This simple piece of code crashes (the window is not responding) after a few seconds (around 5).

import pygame
from pygame.locals import *

pygame.init()
screen = pygame.display.set_mode((640, 480), 0, 24)
#clock = pygame.time.Clock()

#font = pygame.font.Font(None, 32)

cycles = 0
while True:
    screen.fill(0)
#    text = font.render('Cycles : %d' % cycles, True, (255, 255, 255))
#    screen.blit(text, (100, 100))

    cycles += 1

    pygame.display.update()

If I uncomment the commented lines, I can clearly see the program going out of control when displaying values between 47 and 50.

I use python 2.7 and pygame 1.9.2, Windows 8 (64 bits) and Eclipse + PyDev.

  • I can only say: it works on Python 2.7, PyGame 1.9.2, Linux Mint (32bits), Geany. Do you run it from Eclipse or terminal ? – furas Nov 23 '13 at 18:29
up vote 9 down vote accepted

Call pygame.event.get() at the beginning of the while loop.

  • Wow! Clever! It was exactly that! Thanks – Fred Nov 23 '13 at 21:39
  • 2
    If you don't do anything with the pygame events, then you could use pygame.event.pump instead of pygame.event.get. "If you fail to make a call to the event queue for too long, the system may decide your program has locked up." pygame.org/docs/ref/event.html#pygame.event.pump – gentimouton Apr 10 '14 at 22:44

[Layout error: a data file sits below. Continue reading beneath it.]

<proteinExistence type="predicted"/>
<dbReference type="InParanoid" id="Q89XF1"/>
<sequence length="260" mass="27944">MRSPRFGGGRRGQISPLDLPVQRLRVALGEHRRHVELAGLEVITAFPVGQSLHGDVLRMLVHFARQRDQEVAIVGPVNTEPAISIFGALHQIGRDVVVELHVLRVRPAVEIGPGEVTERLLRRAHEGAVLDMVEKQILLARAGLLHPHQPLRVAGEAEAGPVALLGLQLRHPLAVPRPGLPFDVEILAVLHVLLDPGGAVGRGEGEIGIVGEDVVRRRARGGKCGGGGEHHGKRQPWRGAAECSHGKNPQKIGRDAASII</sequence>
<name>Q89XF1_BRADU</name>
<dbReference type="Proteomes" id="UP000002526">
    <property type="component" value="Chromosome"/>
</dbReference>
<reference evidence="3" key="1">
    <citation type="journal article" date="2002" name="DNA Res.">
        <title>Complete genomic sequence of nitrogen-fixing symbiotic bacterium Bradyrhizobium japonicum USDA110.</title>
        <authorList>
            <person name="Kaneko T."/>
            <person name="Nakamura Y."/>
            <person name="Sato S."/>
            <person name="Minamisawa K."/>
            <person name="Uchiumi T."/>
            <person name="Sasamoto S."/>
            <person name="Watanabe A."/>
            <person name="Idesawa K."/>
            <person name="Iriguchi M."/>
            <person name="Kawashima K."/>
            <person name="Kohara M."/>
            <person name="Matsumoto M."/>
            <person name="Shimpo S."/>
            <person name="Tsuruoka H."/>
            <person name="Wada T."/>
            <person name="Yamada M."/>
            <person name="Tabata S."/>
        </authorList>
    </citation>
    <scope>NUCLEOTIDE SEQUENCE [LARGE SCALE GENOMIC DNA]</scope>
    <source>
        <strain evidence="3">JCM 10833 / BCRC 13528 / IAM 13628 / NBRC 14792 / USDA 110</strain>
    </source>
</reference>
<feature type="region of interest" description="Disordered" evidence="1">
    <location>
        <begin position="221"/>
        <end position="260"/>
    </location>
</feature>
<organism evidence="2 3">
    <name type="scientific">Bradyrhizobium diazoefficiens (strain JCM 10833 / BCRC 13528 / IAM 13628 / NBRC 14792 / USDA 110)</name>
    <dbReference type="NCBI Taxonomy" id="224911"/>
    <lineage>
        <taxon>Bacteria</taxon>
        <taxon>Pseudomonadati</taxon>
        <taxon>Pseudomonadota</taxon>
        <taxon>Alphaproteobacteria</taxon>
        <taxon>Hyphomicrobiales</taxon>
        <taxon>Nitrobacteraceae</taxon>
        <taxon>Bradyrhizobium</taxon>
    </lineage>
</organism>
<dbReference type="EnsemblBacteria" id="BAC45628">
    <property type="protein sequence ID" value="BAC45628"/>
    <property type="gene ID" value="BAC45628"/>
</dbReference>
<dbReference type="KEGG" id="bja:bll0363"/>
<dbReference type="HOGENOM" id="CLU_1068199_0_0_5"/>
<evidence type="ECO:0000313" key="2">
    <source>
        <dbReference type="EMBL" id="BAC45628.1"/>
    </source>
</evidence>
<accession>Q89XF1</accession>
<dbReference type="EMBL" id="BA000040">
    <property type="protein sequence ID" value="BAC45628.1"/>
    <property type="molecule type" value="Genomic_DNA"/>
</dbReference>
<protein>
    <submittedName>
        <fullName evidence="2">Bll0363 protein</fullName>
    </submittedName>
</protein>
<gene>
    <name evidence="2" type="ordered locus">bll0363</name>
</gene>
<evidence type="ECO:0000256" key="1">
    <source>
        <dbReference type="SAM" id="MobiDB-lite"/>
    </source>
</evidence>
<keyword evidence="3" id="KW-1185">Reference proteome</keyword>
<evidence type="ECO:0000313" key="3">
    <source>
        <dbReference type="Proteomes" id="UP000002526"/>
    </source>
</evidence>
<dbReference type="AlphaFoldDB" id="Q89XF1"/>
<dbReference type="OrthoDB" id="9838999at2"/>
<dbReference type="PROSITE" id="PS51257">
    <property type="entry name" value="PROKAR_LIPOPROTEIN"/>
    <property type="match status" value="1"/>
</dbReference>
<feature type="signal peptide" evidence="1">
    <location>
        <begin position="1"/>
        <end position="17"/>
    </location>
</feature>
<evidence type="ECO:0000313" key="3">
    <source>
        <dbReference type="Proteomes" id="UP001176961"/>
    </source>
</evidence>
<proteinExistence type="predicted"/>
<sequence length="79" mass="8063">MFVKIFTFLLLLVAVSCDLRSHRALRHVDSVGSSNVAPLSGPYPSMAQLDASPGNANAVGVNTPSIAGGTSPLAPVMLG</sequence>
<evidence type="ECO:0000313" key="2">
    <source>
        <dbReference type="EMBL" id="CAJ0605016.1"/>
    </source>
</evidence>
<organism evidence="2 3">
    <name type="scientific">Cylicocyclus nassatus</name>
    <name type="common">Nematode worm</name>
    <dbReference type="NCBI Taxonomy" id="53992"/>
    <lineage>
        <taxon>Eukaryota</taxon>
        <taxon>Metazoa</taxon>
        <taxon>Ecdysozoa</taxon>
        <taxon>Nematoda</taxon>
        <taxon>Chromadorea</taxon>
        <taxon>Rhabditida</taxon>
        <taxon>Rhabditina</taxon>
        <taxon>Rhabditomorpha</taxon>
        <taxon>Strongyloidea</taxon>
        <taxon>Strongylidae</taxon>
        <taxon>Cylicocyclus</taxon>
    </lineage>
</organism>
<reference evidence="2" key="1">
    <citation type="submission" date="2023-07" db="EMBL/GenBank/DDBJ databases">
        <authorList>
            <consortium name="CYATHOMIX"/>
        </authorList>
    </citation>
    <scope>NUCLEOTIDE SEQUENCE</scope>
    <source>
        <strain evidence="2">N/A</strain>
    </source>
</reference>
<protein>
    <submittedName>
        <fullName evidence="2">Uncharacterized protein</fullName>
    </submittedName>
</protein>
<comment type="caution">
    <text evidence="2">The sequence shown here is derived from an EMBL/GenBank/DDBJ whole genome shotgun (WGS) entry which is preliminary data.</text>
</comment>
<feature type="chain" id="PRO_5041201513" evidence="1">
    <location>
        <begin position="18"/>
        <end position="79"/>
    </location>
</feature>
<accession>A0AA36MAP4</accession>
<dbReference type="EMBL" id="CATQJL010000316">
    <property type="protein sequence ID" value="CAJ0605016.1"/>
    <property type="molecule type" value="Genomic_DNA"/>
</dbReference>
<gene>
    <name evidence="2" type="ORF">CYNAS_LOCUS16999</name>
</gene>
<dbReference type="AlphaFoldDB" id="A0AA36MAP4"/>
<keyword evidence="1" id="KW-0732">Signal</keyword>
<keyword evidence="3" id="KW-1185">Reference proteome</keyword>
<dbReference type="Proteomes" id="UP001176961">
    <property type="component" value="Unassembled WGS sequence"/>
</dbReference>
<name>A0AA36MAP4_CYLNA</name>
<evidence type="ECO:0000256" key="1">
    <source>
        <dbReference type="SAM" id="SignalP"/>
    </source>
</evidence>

You need to regularly make a call to one of four functions in the pygame.event module in order for pygame to internally interact with your OS. Otherwise the OS will think your game has crashed. So make sure you call one of these:

  • pygame.event.get() returns a list of all events currently in the event queue.
  • pygame.event.poll() returns a single event from the event queue or pygame.NOEVENT if the queue is empty.
  • pygame.event.wait() returns a single event from the event queue or waits until an event can be returned.
  • pygame.event.pump() allows pygame to handle internal actions. Useful when you don't want to handle events from the event queue.

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